RAISING CAPITAL: CDF actively seeks diverse sources of capital to increase our lending and fill financing gaps for projects in priority neighborhoods. Specifically, we have built long-term, collaborative partnerships with dozens of financial institutions. We continue to attract new financing partners through our extensive track record of successful lending in emerging urban neighborhoods. We have also nurtured long-term relationships with community leaders and organizations, providing development services that increase the likelihood of each project’s success.

COMMUNITY COORDINATION: In addition to flexible, pioneering loan products and raising capital, CDF has established a strategic approach for community coordination by forming close relationships with Community Development Corporations (CDCs) and other partners who support a variety of aspects of neighborhood revitalization. While the CDCs are enduring champions for revitalization to benefit all residents, these organizations and other community partners often lack the capacity to provide financing and help pioneer developers structure deals that will meet the needs of these neighborhoods. This is where CDF provides significant value alongside the CDCs, which have intimate knowledge of their communities’ needs.

Aligned with these strategies, we are committed to bringing about equitable development that provides commercial goods and services, access to healthy foods, affordable housing, and community facilities that respond to the needs of our target market.

EXTERNAL RESOURCES:

• Partnerships: Strong partnerships enhance our capacity to achieve our goals and meet the needs of low-income communities and residents in our focused neighborhoods, including:
* Conventional lenders: We raise capital to fund our strategic lending goals by bringing diverse banks together to share risk on loans in low-income neighborhoods.
* Community-based funders/planners: Place Matters funders (United Way, Sisters of Charity, Greater Cincinnati Foundation), LISC, Community Building Institute, and The Port identify and work with priority neighborhoods to create revitalization plans. These partners engage CDF early in the development process to discuss financing options.
* City of Cincinnati: Grants from the City to CDF provide a credit enhancement that enables traditional lenders to invest in low-income neighborhoods.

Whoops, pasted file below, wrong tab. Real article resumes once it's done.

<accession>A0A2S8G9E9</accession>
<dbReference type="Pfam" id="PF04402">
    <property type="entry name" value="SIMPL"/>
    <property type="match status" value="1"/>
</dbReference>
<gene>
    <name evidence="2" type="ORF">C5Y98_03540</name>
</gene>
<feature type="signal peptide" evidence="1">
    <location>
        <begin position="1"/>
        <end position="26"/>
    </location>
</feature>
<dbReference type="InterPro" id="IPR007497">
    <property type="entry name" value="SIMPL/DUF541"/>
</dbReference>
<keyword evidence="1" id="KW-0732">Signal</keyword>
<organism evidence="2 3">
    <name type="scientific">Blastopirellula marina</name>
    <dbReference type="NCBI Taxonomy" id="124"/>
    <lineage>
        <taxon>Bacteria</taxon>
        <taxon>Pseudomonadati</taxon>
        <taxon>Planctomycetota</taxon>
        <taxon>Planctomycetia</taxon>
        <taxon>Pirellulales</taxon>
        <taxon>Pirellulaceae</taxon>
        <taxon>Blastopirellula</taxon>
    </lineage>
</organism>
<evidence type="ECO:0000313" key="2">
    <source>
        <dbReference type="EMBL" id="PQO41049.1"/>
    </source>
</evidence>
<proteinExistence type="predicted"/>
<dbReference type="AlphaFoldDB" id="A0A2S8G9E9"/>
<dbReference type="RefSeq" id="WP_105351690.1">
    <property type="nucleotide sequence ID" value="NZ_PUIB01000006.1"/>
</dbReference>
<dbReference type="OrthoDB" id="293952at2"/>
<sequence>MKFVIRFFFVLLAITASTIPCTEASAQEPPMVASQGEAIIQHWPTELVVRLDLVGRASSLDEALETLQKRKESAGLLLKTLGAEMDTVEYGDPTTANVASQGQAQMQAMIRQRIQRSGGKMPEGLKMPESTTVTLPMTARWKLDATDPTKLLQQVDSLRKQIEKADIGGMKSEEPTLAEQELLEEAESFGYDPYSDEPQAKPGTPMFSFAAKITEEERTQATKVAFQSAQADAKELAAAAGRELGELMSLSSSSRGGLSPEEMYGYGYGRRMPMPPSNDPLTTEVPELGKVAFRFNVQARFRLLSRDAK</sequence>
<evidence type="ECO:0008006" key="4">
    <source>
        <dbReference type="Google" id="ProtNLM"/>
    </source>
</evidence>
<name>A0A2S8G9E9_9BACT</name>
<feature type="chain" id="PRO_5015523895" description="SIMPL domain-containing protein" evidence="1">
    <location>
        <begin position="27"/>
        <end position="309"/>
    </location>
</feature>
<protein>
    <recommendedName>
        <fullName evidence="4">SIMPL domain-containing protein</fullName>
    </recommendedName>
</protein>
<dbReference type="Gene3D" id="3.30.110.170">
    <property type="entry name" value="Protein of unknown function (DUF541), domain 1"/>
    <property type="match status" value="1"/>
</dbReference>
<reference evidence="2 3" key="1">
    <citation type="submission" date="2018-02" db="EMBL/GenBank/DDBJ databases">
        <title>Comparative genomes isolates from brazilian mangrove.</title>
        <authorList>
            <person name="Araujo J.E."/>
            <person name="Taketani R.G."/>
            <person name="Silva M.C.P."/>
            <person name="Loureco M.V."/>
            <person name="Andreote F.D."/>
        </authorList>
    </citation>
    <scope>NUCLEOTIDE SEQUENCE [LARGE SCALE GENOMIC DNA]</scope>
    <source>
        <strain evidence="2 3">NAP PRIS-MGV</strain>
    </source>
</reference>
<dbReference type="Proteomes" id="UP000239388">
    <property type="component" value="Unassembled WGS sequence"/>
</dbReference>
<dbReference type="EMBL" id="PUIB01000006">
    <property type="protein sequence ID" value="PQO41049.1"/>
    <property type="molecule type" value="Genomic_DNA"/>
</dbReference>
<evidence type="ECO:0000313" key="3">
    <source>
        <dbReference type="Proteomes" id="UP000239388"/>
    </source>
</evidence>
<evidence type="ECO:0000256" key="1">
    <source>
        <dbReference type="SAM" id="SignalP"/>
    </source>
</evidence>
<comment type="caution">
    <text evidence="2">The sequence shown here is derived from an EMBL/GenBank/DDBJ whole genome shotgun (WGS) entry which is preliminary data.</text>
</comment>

* Other CDFIs: Partnering with other Community Development Financial Institutions (CDFIs) contributes to CDF meeting the needs of residents in our focused communities through expansion of our financing products.

• Capital: CDF has raised more than $236.1MM capital from profit-motivated investors and government and philanthropic institutions. These include below-market-rate loans; CDFI Fund Financial Assistance awards, New Markets Tax Credit allocations, and Capital Magnet Fund awards; City and State grants; and grants and loans from private foundations and charitable organizations. This capital supports our mission and enables us to invest back into our communities.

INTERNAL RESOURCES:

• Board of Trustees: CDF is led by a Board of Trustees composed of 15 members with strong lending, compliance, finance, and community engagement experience. They share diverse perspectives as professionals, innovators, and residents of the communities we serve. Many board members have significant fundraising experience and advise staff on capital-raising efforts for projects ranging from low-income housing to commercial and/or mixed-use developments. The capital raising experience and relationships of these board members have significantly benefited our staff’s capitalization efforts. Board members are experienced in serving low-income communities, often leveraging other key community roles to ensure we are at the forefront of high-impact projects in our service area.

• CDF’s staff of 14, whose lending personnel average 20+ years of community development and lending experience, is the most important factor in our sound operations and success. Through high-quality management, sound loan underwriting/servicing, and strong asset management, CDF has earned investor confidence and sustained high-impact lending that is responsive to community needs.

Since inception in 1988, and as of March 31, 2021, CDF has created a positive, catalytic impact in low-income neighborhoods in Greater Cincinnati illustrated by the numbers below:
• CDF has raised more than $451.1MM in lending capital, of which $382.4MM is from 9 CDFI New Markets Tax Credit allocations, $12.3MM is from 11 CDFI Financial Assistance awards, and $900,000 from a CDFI Capital Magnet Fund award
• CDF has originated 527 loans with total lending of $420MM
• CDF has created or preserved 6,348 housing units, of which 3,692 are affordable
• CDF has created approximately 14,770 construction & permanent jobs
• CDF has created more than 3.3MM square feet of commercial space and 1.7MM square feet for community facilities